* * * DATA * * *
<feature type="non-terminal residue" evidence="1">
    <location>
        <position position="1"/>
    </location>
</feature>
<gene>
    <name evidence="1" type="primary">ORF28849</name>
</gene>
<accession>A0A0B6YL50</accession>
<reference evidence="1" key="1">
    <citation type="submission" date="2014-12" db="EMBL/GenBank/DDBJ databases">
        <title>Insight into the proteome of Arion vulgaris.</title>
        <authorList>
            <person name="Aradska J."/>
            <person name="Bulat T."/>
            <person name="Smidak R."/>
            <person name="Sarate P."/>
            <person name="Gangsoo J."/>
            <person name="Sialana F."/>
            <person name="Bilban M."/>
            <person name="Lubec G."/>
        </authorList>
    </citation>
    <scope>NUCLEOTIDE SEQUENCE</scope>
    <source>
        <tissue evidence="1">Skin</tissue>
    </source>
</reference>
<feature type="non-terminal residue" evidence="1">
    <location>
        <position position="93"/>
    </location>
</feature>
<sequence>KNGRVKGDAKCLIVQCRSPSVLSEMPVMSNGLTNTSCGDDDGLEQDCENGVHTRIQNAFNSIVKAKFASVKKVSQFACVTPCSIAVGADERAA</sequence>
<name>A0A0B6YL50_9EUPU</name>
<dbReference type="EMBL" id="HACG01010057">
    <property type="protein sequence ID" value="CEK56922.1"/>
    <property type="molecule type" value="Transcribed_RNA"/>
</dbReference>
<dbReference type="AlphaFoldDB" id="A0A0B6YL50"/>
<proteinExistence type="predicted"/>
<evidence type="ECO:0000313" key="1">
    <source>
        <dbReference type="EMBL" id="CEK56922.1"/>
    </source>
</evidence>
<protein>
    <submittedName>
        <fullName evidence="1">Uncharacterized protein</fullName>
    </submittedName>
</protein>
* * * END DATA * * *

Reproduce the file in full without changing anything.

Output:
<feature type="non-terminal residue" evidence="1">
    <location>
        <position position="1"/>
    </location>
</feature>
<gene>
    <name evidence="1" type="primary">ORF28849</name>
</gene>
<accession>A0A0B6YL50</accession>
<reference evidence="1" key="1">
    <citation type="submission" date="2014-12" db="EMBL/GenBank/DDBJ databases">
        <title>Insight into the proteome of Arion vulgaris.</title>
        <authorList>
            <person name="Aradska J."/>
            <person name="Bulat T."/>
            <person name="Smidak R."/>
            <person name="Sarate P."/>
            <person name="Gangsoo J."/>
            <person name="Sialana F."/>
            <person name="Bilban M."/>
            <person name="Lubec G."/>
        </authorList>
    </citation>
    <scope>NUCLEOTIDE SEQUENCE</scope>
    <source>
        <tissue evidence="1">Skin</tissue>
    </source>
</reference>
<feature type="non-terminal residue" evidence="1">
    <location>
        <position position="93"/>
    </location>
</feature>
<sequence>KNGRVKGDAKCLIVQCRSPSVLSEMPVMSNGLTNTSCGDDDGLEQDCENGVHTRIQNAFNSIVKAKFASVKKVSQFACVTPCSIAVGADERAA</sequence>
<name>A0A0B6YL50_9EUPU</name>
<dbReference type="EMBL" id="HACG01010057">
    <property type="protein sequence ID" value="CEK56922.1"/>
    <property type="molecule type" value="Transcribed_RNA"/>
</dbReference>
<dbReference type="AlphaFoldDB" id="A0A0B6YL50"/>
<proteinExistence type="predicted"/>
<evidence type="ECO:0000313" key="1">
    <source>
        <dbReference type="EMBL" id="CEK56922.1"/>
    </source>
</evidence>
<protein>
    <submittedName>
        <fullName evidence="1">Uncharacterized protein</fullName>
    </submittedName>
</protein>